It was Christmas time, three years ago, when I was working on a middle grade book that the idea for Hot Chocolate for Santa Claus came to me. We were putting out milk and cookies for Santa when my wife asked if anyone wanted some hot chocolate. My middle child, Madison, who was then six, said maybe we should leave some out for Santa, too.
I had been promising to write a story “for her” and her idea gave me the inspiration.
Could you give me a short synopsis on the story for my readers?
Hot Chocolate for Santa Claus begins near the very end of Christmas Eve. Santa and his elves are down to their last two neighborhoods of the night. After a long night of delivering presents around the world, they are ready to get back home to Christmas Castle where they will have a chance to open their own presents.
At Santa’s last stop of the night, he picks up a thermos of hot chocolate that he will be able to drink on the flight back home to the North Pole. It’s a treat he has been thinking about all night.
As Santa flies back home to Christmas Castle, he tells one of his elves, Evan, the story of why Madison began leaving hot chocolate out for him.
The tradition started many years ago when Madison wrote Santa a thank you note. In the thank you note, she asked Santa if there was anything he might like from her for Christmas. Santa wrote back that a cup of hot chocolate to drink on the flight back home would be a wonderful treat.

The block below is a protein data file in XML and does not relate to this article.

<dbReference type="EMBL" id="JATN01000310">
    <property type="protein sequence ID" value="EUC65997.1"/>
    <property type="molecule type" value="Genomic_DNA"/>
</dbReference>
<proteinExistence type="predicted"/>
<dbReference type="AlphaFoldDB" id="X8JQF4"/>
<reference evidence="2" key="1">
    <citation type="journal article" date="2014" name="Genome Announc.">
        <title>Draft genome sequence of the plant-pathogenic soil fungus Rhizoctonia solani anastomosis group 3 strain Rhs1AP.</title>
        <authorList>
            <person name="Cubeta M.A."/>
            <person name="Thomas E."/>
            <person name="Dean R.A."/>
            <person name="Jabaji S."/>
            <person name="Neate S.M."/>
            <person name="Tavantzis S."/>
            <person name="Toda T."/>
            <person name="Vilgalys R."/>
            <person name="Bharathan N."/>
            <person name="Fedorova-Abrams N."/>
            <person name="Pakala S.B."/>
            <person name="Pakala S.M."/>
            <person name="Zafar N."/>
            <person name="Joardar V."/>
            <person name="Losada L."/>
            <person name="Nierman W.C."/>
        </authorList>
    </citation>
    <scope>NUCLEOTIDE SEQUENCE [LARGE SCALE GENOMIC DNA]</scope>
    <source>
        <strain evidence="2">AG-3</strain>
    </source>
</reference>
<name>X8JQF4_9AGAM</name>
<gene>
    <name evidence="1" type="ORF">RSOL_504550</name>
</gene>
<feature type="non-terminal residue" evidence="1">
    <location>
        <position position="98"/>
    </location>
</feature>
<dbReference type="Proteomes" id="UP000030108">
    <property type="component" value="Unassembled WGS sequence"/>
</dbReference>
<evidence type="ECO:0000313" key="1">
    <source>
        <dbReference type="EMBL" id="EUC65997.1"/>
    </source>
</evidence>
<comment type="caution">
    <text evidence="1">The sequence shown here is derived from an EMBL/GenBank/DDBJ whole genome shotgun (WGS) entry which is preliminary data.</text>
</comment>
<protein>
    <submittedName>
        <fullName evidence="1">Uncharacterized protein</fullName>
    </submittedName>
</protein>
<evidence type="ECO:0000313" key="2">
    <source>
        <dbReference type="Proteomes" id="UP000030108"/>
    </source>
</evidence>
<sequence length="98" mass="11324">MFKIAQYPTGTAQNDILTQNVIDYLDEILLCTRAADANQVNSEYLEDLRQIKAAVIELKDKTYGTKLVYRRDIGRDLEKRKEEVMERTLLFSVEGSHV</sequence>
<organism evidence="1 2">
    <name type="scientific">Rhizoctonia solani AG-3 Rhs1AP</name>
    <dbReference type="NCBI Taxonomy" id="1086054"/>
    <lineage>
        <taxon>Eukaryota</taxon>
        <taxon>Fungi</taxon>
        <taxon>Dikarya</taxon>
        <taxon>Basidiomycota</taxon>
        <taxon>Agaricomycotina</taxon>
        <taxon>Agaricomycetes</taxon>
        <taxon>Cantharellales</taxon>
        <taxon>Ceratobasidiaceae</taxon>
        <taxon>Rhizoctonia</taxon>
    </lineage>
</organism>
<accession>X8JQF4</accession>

The illustrations are lovely. Can you tell me about the illustrator?
One of the things I like best about Hot Chocolate for Santa Claus is the illustrations. I was extremely fortunate to find an incredibly talented illustrator named Iryna Bodnaruk. Finding her was pure serendipity, and I can’t imagine the book without her art work.
Ira is, in my opinion, an amazing talent. Each time she sent me a finished picture it was like getting a Christmas gift. One of the best parts about working with Ira was the way she could take an idea I had for a picture and then improve on it in ways I could not have imagined.
One example is the picture in the book of Santa’s sleigh flying between neighborhoods. I envisioned it as a typical “camera angle” shot, but Ira drew it from the perspective of looking down onto the sleigh as it flew through the night. It was so creative and not something I would have thought of.
What are some of your favorite Christmas traditions?
My two favorite Christmas traditions at the moment are driving around and looking at Christmas lights with my kids, as well as drinking a glass of red wine and looking at my Christmas tree while listening to Christmas music.
Are you more of a Christmas Grinch or do you look forward to the Christmas holidays?
I always enjoy late Fall and the Christmas Holidays. Football season is in full swing, college basketball is beginning, and between the Thanksgiving and Christmas celebrations, I know I’ll get the chance to see family, have some downtime from work and enjoy some good food.
When you are not writing Christmas books what other fiction or non-fiction writing do you do?
I’m currently in the revisions’ stage of a crime novel with a working title of Hallways in the Night(the title derives from Bruce Springsteen’s “Jungleland.”) This is a book I have been working on for several years and writing it has been one of the great joys of my life.
It’s the story of an Atlanta police officer who is put on trial by a corrupt DA. I am hoping to have this book finished by the middle of 2013.
This is a lovely Christmas book and if you would like to make it one of your books for giving or keeping, it is currently available on Amazon in both soft cover and electronic formatting.Here's the link